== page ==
• I have some test coverage on the @atom/notify module which I am running on all three platforms. I plan to make it more extensive before merging this PR.

Release Notes

  • Atom now defaults to a new back-end for file system notifications based on the Rust notify crate. If you're experiencing any issues that seem related, you can switch back to the previous implementation by choosing Native operating system APIs as your File Watcher in core settings.

Remaining tasks

  • Fix issues building the V8 snapshot
  • Get @atom/notify tests passing again on Linux
  • Prompt to reload when switching notification back-ends in settings
  • Green builds on every platform
    • macOS
    • Linux
    • Windows
  • Decide how to implement the onDidError method on the returned watcher.
  • Surface @atom/notify errors to the user via a notification so we can get feedback
  • Test more edge cases on all platforms – They exist, but we're not going to solve them. See comment below
  • Enable "Poll" option
  • Preserve pre-existing default on the stable channel but use @atom/notify otherwise
  • Document @atom/notify (both the README and the source code)
  • Address windows failures observed in GitHub package 😞

/cc @atom/maintainers
Closes #18991

@jasonrudolph

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commented May 1, 2019

@nathansobo: A fantastic write-up, as always. ⚑️ πŸ™‡ Not only does this write-up help the reader understand all the considerations that you're taking into account today, but it will be a great resource for "Future Us" to easily refer back to these considerations and tradeoffs in the months and years to come. πŸ’Ÿ

@nathansobo nathansobo force-pushed the ns/notify branch from 3cdcbb8 to 445b3f1 May 1, 2019

nathansobo added some commits Apr 30, 2019

Default to @atom/notify for file system notifications
There's still some work to do to make this work on Linux and support 
switching between notification back-ends.
Remove top-level construction of a notify Watcher
It was actually dead code and is screwing up V8 startup snapshots.
Shim onDidError method on returned watcher
Need to figure out what to do with this for the long-term.
Remove logic supporting dynamic switching of path watcher backends
The logic is pretty complex and I don't want to take the time to 
integrate @atom/notify with it. I left a bunch of stuff commented out in 
this commit just in case these changes break the build. I'll do another 
pass to delete commented code once we go green.

@nathansobo nathansobo force-pushed the ns/notify branch from e7b0225 to 9b39eea May 2, 2019

nathansobo added some commits May 2, 2019

Prompt to restart Atom when the file system watcher setting changes
I experimented with just reloading the Window, but ran into problems. 
I'm also worried about a situation where there are multiple windows. 
Since this setting should be changed rarely, I think prompting for a 
restart is an expedient solution.
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commented May 2, 2019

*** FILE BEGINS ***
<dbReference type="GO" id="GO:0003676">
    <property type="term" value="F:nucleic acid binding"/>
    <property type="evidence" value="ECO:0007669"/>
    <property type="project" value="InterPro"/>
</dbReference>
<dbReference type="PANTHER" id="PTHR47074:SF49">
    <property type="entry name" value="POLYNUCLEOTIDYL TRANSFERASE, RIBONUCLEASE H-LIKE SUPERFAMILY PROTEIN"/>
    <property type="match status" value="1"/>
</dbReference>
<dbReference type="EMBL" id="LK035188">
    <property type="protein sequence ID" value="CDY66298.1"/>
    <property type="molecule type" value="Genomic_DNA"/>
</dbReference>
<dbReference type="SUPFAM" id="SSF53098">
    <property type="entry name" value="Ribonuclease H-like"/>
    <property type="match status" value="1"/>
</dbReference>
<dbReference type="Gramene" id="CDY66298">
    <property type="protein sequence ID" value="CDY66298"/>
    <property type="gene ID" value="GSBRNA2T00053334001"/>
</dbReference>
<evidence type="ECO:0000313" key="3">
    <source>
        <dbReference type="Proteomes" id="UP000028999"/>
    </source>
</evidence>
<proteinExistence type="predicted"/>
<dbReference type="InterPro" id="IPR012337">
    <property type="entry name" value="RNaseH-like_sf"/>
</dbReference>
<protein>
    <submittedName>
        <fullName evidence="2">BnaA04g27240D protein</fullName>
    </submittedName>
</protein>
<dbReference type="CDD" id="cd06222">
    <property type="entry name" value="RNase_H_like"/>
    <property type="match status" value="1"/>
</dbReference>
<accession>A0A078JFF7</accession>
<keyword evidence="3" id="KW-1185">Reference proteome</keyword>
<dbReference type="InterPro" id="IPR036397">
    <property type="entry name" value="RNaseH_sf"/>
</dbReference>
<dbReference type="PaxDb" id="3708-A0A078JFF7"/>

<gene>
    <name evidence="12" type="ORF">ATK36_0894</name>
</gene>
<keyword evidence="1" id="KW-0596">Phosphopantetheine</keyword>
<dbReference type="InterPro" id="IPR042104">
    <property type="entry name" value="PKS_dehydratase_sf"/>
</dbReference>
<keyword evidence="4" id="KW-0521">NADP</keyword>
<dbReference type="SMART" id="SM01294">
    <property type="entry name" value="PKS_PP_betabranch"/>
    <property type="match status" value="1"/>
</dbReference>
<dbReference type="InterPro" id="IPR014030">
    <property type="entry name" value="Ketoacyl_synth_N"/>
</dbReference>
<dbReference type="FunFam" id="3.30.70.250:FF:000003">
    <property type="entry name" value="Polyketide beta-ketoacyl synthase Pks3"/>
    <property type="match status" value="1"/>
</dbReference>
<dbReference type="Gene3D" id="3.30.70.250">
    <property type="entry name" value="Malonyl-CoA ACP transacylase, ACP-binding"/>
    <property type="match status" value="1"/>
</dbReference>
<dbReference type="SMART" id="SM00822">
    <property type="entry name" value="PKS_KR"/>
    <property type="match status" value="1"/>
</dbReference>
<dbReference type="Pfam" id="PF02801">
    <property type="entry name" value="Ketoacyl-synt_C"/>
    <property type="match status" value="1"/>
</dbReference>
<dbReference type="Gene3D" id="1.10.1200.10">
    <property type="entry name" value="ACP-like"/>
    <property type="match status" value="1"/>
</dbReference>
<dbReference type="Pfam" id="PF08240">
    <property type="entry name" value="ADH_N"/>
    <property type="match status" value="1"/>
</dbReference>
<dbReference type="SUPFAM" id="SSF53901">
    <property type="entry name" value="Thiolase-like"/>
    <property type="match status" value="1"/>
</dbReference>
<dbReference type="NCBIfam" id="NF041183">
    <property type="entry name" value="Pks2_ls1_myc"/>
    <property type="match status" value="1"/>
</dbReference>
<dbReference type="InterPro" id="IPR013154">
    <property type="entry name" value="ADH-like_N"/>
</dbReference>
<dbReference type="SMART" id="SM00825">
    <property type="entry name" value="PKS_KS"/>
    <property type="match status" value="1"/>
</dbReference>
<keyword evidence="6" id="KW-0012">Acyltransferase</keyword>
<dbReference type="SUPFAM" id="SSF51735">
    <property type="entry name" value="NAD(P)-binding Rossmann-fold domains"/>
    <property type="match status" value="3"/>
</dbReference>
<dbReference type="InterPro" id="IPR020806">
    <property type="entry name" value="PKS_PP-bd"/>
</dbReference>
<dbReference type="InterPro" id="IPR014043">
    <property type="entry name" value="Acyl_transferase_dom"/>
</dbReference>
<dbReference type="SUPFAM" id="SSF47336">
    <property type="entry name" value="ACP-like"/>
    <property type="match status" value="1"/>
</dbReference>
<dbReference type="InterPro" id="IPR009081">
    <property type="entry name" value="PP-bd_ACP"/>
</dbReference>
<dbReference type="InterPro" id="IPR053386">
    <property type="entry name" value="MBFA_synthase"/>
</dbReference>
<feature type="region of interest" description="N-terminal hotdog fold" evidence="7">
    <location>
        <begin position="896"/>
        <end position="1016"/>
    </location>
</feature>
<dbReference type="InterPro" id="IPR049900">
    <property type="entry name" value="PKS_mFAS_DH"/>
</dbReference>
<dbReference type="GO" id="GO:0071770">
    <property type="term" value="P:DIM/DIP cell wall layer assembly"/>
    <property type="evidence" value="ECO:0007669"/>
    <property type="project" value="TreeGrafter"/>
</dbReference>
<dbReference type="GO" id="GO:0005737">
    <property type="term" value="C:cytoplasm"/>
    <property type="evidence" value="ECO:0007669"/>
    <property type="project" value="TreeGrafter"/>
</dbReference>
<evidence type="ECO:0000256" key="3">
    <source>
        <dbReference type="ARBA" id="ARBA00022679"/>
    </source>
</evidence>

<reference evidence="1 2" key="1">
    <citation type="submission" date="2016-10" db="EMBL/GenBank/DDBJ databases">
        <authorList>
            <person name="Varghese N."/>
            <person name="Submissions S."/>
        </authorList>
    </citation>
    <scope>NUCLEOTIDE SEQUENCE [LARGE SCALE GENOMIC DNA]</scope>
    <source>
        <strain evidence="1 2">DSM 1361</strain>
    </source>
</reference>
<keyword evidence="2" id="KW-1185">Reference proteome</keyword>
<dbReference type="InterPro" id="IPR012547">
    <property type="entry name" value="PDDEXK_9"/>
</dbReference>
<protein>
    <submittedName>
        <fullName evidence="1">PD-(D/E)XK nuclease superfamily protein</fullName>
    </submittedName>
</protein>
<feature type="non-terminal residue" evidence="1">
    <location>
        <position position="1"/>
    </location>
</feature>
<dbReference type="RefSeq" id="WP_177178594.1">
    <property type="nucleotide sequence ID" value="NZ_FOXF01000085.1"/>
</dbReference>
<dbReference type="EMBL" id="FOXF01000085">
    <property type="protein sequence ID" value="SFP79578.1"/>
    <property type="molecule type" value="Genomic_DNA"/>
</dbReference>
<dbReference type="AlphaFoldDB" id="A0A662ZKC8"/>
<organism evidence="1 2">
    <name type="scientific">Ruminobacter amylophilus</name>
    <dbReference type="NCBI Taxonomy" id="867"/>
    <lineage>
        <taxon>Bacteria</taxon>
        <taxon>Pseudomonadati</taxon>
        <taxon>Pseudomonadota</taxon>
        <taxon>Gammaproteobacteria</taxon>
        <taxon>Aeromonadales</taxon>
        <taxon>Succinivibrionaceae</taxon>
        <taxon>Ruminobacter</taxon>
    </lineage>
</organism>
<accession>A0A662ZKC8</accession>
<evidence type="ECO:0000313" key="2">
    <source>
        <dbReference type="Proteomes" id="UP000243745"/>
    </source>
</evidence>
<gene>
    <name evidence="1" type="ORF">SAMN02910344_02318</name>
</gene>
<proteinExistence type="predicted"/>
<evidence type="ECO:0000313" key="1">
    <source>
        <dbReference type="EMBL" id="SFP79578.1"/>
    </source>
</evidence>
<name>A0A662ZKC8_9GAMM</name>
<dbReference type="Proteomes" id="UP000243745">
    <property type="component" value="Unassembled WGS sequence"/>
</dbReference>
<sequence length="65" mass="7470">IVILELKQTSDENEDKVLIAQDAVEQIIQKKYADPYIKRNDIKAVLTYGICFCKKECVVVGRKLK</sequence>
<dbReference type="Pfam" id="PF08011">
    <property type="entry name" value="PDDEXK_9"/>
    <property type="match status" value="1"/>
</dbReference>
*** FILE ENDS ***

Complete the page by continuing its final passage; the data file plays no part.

Ugh. My Windows and Linux builds just seem to be hung on Azure Pipelines. Not getting any output from the tests.

Edit: Looks like Azure is having network availability issues.

@nathansobo nathansobo force-pushed the ns/notify branch from 50eefbb to ca7730f May 3, 2019

Stop all watchers before attempting to replace directory with file
I think that the notify subprocess might be holding a lock on the 
watched directory on Windows.

@nathansobo nathansobo force-pushed the ns/notify branch from ca7730f to 3628299 May 3, 2019

@nathansobo nathansobo force-pushed the ns/notify branch 4 times, most recently from fa2664b to 932aaac May 3, 2019

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commented May 6, 2019

πŸ’š

nathansobo added some commits May 6, 2019

Throw exceptions when there are @atom/notify watcher errors
This will surface these errors to users and to our exception reporting 
infrastructure to ensure we get feedback on the new backend in the wild.
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commented May 7, 2019

Today I investigated what happens when a watched directory itself is removed or renamed. At least on macOS, @atom/nsfw throws an error and stops watching.

The Rust notify crate doesn't error, but its behavior in this scenario is platform-dependent and inconsistent. I spent a few hours today trying to iron out the inconsistencies with additional code in the subprocess that wraps the notify crate, but it's starting to feel like a quagmire.

In attempting to test rename logic, I discovered that the notify crate doesn't do a good job coalescing raw events from macOS's FSEvents API to report renames when files are created and renamed in rapid succession. There's an open issue about the problem on the repository, and they actually mention the crate's integration tests sleeping for 35 seconds for the FSEvents buffer to clear in certain scenarios 😬. When I fire up a Node process and watch an existing directory, everything works fine, but the pressure of rapid-fire file system operations in automated tests seems to trigger weirdness.

At this point, I see the following paths forward: